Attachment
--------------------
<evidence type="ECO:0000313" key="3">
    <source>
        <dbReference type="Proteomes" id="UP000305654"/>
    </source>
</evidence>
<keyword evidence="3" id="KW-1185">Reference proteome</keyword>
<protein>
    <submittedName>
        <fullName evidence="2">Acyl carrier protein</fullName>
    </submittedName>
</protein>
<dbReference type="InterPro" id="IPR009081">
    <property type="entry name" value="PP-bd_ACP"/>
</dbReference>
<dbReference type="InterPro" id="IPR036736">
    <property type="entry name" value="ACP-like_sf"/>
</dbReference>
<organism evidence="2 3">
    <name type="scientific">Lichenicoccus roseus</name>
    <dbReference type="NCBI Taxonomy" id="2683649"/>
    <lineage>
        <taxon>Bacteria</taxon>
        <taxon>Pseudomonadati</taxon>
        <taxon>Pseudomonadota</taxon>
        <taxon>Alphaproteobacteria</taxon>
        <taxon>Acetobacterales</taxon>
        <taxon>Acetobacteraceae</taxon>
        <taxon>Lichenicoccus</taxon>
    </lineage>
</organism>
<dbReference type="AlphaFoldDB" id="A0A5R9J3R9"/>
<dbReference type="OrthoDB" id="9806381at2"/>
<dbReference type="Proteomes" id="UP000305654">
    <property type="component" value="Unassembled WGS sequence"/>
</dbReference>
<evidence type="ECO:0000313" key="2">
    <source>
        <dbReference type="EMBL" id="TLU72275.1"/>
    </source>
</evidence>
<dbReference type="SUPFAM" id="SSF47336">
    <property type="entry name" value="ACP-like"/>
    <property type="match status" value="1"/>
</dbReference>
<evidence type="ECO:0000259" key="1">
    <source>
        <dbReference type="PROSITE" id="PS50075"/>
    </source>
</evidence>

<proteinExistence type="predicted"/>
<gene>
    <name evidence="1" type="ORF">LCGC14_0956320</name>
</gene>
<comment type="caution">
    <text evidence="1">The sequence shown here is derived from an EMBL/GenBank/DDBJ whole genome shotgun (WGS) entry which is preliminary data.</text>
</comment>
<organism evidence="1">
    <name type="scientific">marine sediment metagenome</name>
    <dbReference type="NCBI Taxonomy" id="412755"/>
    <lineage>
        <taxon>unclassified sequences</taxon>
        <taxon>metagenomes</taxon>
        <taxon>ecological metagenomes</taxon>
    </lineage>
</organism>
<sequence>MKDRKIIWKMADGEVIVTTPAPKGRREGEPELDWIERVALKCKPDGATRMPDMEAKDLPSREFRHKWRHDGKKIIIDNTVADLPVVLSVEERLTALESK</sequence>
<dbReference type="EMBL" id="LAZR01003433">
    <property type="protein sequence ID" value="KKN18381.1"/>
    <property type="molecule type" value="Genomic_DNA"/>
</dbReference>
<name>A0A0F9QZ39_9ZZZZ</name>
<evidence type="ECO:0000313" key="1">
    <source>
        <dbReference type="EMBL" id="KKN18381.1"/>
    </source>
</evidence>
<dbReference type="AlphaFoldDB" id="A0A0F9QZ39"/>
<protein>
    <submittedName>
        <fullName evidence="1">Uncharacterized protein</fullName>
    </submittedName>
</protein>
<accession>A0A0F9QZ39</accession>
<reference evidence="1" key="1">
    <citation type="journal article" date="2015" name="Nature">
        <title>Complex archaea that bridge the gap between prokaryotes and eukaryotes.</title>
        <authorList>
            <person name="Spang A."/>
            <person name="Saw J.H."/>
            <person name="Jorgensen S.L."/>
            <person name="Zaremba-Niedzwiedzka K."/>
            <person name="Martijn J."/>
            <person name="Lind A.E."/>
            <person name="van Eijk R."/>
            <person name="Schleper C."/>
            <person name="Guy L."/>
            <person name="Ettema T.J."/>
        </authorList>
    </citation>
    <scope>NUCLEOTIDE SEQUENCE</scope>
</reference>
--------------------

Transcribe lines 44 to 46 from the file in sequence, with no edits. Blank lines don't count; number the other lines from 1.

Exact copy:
</dbReference>
<evidence type="ECO:0000259" key="1">
    <source>